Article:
Dimensions

In the quest for the fastest types of paddle boards on the market, the question of size is an important one.

The width of the board has to be appropriate for your height. You’ll be reaching down to paddle, and the further out you have to reach to get your paddle in the water, the sooner you’ll become tired.

Similarly, every board is designed to hold a specific weight. Make sure to use a board that matches your weight. For beginners, try to choose a board you’re lighter than the recommended weight for.

Fin type and layout

Depending on where you’ll be using your board, the layout of your fins can make a huge difference to the way it handles.

For paddlers out on flat water, such as lakes, fewer fins are fine, as you won’t need much stabilization or tracking.

Three fin setups are typically used for surfing, racing, and faster paddleboarding. Race fins are stiffer than others, making them useful for steering and stabilizing longer boards.

Traction pads

While the size of your traction pad may not affect the speed of your board, it is true that faster boards typically have smaller traction pads.

Paddles

Stand up boarding paddles are made with three components:

Handle

These are available in either ergonomic or straight “T-bar” designs. Ergonomic handles have obvious benefits, but traditionalists sometimes prefer straight handles for power.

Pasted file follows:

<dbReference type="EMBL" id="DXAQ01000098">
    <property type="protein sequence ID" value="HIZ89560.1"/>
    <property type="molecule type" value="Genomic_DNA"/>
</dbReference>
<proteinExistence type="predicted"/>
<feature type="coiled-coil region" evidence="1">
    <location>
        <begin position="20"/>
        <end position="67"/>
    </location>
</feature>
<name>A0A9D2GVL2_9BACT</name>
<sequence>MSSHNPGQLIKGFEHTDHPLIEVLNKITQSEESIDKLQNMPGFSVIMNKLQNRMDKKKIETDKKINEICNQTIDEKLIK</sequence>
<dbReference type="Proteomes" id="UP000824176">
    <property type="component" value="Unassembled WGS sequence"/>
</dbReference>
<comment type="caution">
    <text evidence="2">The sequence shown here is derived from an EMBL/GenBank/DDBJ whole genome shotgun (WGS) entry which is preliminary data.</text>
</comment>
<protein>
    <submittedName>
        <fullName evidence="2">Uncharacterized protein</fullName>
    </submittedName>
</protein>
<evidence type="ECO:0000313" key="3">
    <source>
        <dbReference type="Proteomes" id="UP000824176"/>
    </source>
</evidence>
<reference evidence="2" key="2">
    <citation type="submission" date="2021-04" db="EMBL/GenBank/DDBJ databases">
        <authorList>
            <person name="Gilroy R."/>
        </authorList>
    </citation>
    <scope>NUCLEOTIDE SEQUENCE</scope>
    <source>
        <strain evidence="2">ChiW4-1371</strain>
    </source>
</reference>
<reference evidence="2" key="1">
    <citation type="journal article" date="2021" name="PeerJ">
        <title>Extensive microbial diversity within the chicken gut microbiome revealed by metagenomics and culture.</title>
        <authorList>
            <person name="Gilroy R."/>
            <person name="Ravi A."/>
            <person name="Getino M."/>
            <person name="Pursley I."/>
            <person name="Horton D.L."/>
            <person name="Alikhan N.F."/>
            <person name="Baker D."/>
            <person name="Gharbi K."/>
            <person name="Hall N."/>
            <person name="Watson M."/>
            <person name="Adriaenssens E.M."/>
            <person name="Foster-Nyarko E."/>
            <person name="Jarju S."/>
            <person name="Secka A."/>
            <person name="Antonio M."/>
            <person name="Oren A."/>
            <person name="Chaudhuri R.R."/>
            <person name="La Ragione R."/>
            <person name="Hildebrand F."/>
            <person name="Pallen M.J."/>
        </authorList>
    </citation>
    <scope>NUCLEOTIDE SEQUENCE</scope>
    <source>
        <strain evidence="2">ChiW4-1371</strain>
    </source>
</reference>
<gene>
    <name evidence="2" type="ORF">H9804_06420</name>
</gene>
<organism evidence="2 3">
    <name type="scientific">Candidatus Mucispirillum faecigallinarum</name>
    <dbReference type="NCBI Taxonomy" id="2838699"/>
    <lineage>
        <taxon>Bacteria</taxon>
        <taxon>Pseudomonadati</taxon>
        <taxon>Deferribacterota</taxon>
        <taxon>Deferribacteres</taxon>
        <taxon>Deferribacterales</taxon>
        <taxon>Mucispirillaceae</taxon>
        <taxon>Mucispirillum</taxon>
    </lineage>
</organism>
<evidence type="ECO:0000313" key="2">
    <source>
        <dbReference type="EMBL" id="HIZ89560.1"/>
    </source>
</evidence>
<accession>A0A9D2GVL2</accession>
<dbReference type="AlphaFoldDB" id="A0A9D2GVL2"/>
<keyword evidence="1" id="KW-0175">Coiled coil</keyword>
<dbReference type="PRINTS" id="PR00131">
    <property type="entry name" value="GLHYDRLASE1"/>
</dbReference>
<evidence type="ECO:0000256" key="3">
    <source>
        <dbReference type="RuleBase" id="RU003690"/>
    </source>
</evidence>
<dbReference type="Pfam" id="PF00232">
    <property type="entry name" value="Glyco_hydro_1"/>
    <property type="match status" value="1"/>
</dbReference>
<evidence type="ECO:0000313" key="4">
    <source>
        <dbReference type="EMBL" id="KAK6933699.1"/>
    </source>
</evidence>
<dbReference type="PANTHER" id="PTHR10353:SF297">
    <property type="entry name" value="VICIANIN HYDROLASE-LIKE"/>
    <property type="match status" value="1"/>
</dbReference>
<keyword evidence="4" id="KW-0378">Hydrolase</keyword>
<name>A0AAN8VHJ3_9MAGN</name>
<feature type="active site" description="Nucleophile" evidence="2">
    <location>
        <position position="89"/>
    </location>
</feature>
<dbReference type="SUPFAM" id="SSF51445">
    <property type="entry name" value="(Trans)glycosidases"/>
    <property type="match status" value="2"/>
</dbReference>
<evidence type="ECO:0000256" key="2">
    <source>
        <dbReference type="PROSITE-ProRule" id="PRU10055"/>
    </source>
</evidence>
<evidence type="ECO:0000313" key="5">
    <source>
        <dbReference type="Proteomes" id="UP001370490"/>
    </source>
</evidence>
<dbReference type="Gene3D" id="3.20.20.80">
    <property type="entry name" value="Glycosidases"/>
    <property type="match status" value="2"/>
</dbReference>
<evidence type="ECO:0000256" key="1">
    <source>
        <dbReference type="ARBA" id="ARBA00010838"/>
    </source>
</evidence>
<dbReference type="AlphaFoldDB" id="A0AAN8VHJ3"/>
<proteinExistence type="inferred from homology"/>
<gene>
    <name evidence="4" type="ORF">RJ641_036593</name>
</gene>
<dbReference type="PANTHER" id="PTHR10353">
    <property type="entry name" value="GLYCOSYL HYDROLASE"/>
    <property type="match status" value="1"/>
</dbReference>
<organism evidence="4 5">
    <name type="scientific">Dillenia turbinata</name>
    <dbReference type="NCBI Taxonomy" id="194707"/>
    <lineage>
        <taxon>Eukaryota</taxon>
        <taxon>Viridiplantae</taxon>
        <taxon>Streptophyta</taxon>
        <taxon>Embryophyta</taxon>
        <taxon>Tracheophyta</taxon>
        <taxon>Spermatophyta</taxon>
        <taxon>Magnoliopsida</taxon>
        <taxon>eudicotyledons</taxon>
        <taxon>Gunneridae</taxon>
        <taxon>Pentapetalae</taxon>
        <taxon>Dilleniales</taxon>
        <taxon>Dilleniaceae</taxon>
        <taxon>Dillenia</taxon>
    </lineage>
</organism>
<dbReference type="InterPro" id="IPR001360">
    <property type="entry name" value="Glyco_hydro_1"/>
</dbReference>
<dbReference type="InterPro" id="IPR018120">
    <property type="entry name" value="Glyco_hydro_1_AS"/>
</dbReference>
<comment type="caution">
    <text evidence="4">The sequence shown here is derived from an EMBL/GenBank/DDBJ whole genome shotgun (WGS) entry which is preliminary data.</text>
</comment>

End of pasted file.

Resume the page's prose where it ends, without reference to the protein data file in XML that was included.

Shaft

This part bears a lot of the stress of the paddle’s use. These can be made out of everything from carbon to glass fiber, aluminum, or kevlar. A kevlar or aluminum shaft is heavier, while carbon is more common while being sturdy and light.

Blade

Larger paddle blades displace more water but are harder on your shoulder over time. This is a concern, especially, for beginners, as fatigue sets in.

Smaller blades give less resistance in the water and are useful out in the surf, especially as you pick up speed.

Accessories

Bungee cords are a useful option for paddle boarders who spend a lot of time out on the water. You’ll use these to tie down a dry bag or other waterproof items.

They are most often associated with slower, more stable cruise boards. The added weight and water resistance aren’t appropriate to faster, racing type boards.

Leashes help to tether any board rider to their board. This is especially useful for beginners, who might fall off more often in the beginning stages. Similarly, faster, thinner boards might call for a leash, if for no other reason than being able to hang onto an errant board, after an accident.

Leashes are designed for use in surf, flatwater, and rivers, and each leash is different. You’ll want to make sure you get the right one for the conditions you’ll be out in.

What Are The Fastest Types of Paddle Boards?

Ultimately, the styles of paddle boards that work best for people depend on their own needs.

Aim for a racing board that supports your weight, and is the right width for your height. Solid construction tends to be faster than an inflatable. A thinner, lighter paddle will obviously weigh you down less.

Visit us at Paddle Board Thrills, today, for more pro insights into the fast-moving world of paddle boarding!